Stanford benefits from a dedicated community of donors who support students, drive groundbreaking research and advance solutions to address societal challenges. This page provides information on how to distinguish different types of donor gifts, how gifts should be received, when and how gifts should be used and who is responsible for them. For information about the concept of a fund and all fund types, refer to Fund Types.
A donor gift is defined as any item of value given to the university by a donor who expects nothing significant of value in return, other than recognition and disposition of the gift in accordance with the donor's wishes. A gift fund is created to hold the gift. Gift funds are also called “expendable gift funds,” in contrast to “endowment gift funds,” which are called “endowments.”
For information about the concept of a fund and all fund types, refer to Fund Types.
Examples of Donor Gifts:
- General support of a school or department
- Support of a specific school or departmental event
- General support of an individual faculty member's research program or of a specific research activity
- An institutional allowance to cover costs related to administering a grant from a non-governmental agency
For more information about gift policies see:
- Administrative Guide Policy 4.1.1: Gifts to the University
- Administrative Guide Policy 4.2.1: Receiving and Processing Gifts
- Policy: IRS Requirements for Tax Deductions on Charitable Donations
School and unit staff should always look for documentation of the donor’s intent and ensure it is included as part of the information submitted to the development office. University gift funds must be handled and spent according to donor and university-approved terms and restrictions. Financial managers must be able to explain how donor funds were used, for both financial audit and donor reporting purposes. All use of funds is guided by a common set of principles as described in Policy: Proper Use of Funds.
Donor Gifts is an award type which has two sub-types (expendable and endowment). Additionally, there are occasions when a donor may gift items such as equipment and art. Gift funds are also called “expendable gift funds,” in contrast to “endowment gift funds,” which are called “endowments.”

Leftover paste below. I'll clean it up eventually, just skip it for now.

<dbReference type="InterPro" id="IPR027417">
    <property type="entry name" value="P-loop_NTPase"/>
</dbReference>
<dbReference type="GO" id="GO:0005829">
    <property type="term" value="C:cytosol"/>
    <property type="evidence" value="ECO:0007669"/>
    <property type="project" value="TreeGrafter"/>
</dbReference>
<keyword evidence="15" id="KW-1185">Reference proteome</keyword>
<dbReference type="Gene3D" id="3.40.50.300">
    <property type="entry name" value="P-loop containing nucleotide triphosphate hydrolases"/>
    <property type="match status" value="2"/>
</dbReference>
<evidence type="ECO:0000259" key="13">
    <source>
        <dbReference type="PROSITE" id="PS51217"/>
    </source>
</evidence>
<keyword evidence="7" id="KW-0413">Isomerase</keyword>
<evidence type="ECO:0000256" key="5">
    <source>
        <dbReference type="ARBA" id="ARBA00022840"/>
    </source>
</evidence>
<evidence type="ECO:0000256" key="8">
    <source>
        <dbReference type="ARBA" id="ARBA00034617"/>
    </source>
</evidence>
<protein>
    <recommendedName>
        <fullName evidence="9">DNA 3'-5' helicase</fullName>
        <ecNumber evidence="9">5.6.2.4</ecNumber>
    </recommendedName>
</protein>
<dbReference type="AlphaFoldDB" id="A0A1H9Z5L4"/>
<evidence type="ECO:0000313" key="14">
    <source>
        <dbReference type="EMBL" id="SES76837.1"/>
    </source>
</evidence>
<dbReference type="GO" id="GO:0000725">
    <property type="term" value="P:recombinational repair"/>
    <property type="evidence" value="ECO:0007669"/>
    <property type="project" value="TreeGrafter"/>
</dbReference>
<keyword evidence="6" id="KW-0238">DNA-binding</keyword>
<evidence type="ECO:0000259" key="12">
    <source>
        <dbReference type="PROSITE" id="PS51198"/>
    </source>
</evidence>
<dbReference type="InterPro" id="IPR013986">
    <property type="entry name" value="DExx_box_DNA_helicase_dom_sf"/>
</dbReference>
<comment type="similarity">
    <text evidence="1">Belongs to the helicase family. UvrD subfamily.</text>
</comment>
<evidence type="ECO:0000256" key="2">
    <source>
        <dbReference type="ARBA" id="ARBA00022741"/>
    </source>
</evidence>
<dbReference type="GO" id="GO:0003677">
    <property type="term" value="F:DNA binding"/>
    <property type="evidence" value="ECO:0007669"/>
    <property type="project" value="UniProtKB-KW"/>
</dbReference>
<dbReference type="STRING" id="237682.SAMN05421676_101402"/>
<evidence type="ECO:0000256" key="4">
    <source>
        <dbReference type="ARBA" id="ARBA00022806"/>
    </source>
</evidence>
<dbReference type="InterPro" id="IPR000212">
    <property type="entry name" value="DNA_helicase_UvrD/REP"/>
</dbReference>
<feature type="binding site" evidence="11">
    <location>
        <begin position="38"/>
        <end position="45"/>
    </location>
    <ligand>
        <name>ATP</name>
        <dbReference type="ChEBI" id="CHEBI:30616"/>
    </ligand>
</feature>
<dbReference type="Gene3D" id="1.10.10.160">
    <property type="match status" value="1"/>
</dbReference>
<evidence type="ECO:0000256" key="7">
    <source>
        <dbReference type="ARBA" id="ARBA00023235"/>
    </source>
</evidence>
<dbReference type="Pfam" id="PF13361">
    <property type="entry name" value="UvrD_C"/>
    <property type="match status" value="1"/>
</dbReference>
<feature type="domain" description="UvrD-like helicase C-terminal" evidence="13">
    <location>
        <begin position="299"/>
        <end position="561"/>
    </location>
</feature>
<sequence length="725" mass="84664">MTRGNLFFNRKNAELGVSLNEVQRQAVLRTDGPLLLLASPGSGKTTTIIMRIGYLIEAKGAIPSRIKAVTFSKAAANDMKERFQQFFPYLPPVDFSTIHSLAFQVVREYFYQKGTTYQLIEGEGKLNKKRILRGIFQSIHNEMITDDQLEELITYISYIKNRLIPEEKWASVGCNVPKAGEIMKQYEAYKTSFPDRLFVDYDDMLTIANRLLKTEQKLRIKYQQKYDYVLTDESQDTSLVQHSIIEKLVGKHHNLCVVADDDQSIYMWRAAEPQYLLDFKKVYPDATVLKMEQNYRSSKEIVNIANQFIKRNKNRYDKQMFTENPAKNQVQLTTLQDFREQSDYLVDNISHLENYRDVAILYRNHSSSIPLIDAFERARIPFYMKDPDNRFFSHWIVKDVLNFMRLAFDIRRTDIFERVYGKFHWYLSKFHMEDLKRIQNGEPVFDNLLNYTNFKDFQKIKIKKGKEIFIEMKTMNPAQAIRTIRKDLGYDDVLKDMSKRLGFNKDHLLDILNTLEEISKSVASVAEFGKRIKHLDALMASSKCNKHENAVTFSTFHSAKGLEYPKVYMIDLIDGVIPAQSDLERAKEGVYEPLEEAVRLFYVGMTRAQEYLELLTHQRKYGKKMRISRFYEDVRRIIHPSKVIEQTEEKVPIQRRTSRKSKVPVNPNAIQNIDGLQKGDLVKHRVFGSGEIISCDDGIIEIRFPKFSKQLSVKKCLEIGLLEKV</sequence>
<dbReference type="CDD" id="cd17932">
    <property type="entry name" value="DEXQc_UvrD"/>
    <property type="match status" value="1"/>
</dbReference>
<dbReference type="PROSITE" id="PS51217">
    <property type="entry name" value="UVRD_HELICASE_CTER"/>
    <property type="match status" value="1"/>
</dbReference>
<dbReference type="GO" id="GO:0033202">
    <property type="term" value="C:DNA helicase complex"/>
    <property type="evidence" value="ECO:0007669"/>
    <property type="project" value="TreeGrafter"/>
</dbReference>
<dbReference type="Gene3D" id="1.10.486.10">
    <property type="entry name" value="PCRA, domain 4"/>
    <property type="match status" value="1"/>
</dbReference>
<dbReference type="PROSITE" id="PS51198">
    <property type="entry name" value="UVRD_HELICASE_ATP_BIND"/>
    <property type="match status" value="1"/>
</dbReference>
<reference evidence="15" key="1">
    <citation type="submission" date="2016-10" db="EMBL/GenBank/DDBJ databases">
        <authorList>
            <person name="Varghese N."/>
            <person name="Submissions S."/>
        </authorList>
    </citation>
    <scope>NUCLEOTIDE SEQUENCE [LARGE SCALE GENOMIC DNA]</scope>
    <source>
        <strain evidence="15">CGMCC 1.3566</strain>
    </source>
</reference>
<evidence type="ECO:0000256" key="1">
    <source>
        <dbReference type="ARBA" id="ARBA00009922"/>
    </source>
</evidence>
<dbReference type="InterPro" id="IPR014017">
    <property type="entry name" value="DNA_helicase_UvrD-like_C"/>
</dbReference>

- Expendable Gift (Award Type starts with GIF) – A gift to the university that is immediately usable. Gifts often stipulate how the money may be spent.
- Endowment Gift (Award Type starts with END) – An endowment is established by a donor gift that has additional restrictions requiring that the initial funding not be spent directly but instead be placed in a principal fund and invested in perpetuity to produce appreciation that can be transferred as payout to an income fund where it can be spent. The income and appreciation are maintained in an Endowment Income Fund, which is maintained separately from the endowment principal. For details, refer to Topic Overview: Endowment Payout Process.
Restricted versus Unrestricted Funds
When a donor makes a gift to the university, the donor may provide terms for the use of that gift. If the terms specify a particular purpose, the funds are “Restricted” to that purpose. If donor terms allow a gift to be used broadly within a school or unit, it is deemed “Unrestricted” at the unit level, but "Restricted" by central university administration. Income and appreciation produced by restricted endowments is also restricted as per the terms of the endowment.
There are multiple restricted definitions. Internally, Stanford refers to three levels of restriction––"Restricted," "Unrestricted," and "Designated". Refer to Administrative Guide Policy 3.1.2: University Funds.
Sponsored Projects versus Donor Gifts
For information about what defines sponsored projects and how they are distinguished from gifts, student aid and other supported activities, find guidance related to making these distinctions in DoResearch Policy 13.1: Gift vs. Sponsored Projects and Distinctions from Other Forms of Funding and in the job aid on that page, “Determining Whether Funding is a Gift or Support for a Sponsored Project.”
Contact the school or department’s fund accountant for any questions regarding non-sponsored funds.
Any proposed fund-raising activities should be cleared with the Office of Development (OOD) in advance to ensure compliance with tax laws and regulations. When donors receive something in exchange for their contribution, additional considerations and processing are required. Additionally, OOD manages all direct contact with donors and advises on any proposed fundraising activities, in part to avoid donor fatigue, so all outreach needs to be cleared with them first.
For guidance on determining if it is a gift, refer to Topic Overview: Types of University Receipts.
See Topic Overview: Record Gifts to determine the proper method to process and record the gift, receipt, or payment through the Gift Transmittals System.
Rather than receiving a check, departments can provide electronic payment instructions to students, donors, agencies, and sponsors. This can replace cash and checks being sent in by mail. Either a wire or ACH electronic payment is acceptable. When possible, please encourage them to donate electronically.